Co-Founder of Tornado Cash Sentenced to 5 Years for Laundering $1.2 Billion


Dutch Court Sentences Tornado Cash Co-Founder to 5 Years for Money Laundering

Dutch Court Sentences Tornado Cash Co-Founder to 5 Years for Laundering $1.2 Billion in Cybercriminal Proceeds

A Dutch court ruling on Tuesday found Alexey Pertsev, one of the co-founders of the now-sanctioned Tornado Cash cryptocurrency mixer service, guilty of laundering $1.2 billion in illicit cybercriminal proceeds. The 31-year-old Russian national was sentenced to 5 years and 4 months in prison for his role in facilitating malicious actors like the Lazarus Group in laundering their illegal earnings from cybercrime activities.

Pertsev, the developer of Tornado Cash, was arrested in Amsterdam in August 2022, just days after the U.S. Treasury Department sanctioned the service. He maintained that his intention was to offer a legitimate solution to the crypto community seeking privacy and argued that users were responsible for any abuse of the service.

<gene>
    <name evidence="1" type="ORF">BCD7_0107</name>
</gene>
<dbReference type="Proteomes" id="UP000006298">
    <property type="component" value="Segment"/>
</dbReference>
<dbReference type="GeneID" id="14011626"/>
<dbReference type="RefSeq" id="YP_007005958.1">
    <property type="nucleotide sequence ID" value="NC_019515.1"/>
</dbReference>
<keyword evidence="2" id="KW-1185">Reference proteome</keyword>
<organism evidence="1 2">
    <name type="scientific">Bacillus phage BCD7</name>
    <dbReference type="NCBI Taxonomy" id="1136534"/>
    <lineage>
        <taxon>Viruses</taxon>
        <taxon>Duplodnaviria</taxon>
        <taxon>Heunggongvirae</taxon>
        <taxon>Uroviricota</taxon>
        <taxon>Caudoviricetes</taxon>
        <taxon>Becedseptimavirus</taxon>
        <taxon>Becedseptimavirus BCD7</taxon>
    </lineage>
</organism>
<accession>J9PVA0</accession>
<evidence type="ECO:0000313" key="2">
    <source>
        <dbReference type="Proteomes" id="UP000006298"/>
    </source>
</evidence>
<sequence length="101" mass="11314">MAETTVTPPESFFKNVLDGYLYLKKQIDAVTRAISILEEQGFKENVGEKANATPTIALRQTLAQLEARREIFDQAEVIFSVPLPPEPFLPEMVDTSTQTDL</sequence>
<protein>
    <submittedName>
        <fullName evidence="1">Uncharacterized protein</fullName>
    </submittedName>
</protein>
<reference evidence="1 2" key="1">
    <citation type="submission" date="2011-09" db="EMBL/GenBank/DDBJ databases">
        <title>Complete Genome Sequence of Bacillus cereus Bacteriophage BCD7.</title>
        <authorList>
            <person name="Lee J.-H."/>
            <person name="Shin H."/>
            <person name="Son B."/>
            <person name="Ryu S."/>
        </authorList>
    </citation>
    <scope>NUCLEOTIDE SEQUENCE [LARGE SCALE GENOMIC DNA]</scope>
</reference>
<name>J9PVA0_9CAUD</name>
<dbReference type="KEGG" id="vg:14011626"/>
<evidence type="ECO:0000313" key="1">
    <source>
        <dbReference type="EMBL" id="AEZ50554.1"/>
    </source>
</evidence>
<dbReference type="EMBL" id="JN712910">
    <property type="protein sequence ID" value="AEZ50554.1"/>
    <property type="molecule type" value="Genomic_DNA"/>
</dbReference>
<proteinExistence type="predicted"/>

However, the District Court of East Brabant disagreed, stating that the responsibility for Tornado Cash’s operations lay with its founders and that the service lacked mechanisms to prevent abuse. The court highlighted that Tornado Cash allowed criminals to launder their assets without any barriers, making Pertsev guilty of money laundering activities as charged.

Tornado Cash, a decentralized cryptocurrency mixer, allowed users to obscure the transaction trail by mixing illegally and legitimately obtained funds. It laundered $1.2 billion worth of cryptocurrency stolen through at least 36 hacks, including the Axie Infinity hack by North Korea’s Lazarus Group hackers.

In addition to the prison term, Pertsev was ordered to forfeit cryptocurrency assets valued at €1.9 million and a Porsche car seized earlier. The case has also brought attention to the trials of the other co-founders, Roman Storm and Roman Semenov, who face charges related to money laundering and operating an unlicensed money-transmitting business.

The debate surrounding the criminalization of anonymity tools like Tornado Cash continues, with privacy advocates arguing for user rights to avoid financial surveillance, while governments emphasize the need to regulate offerings susceptible to exploitation by bad actors for illicit purposes.

Related articles

Recent articles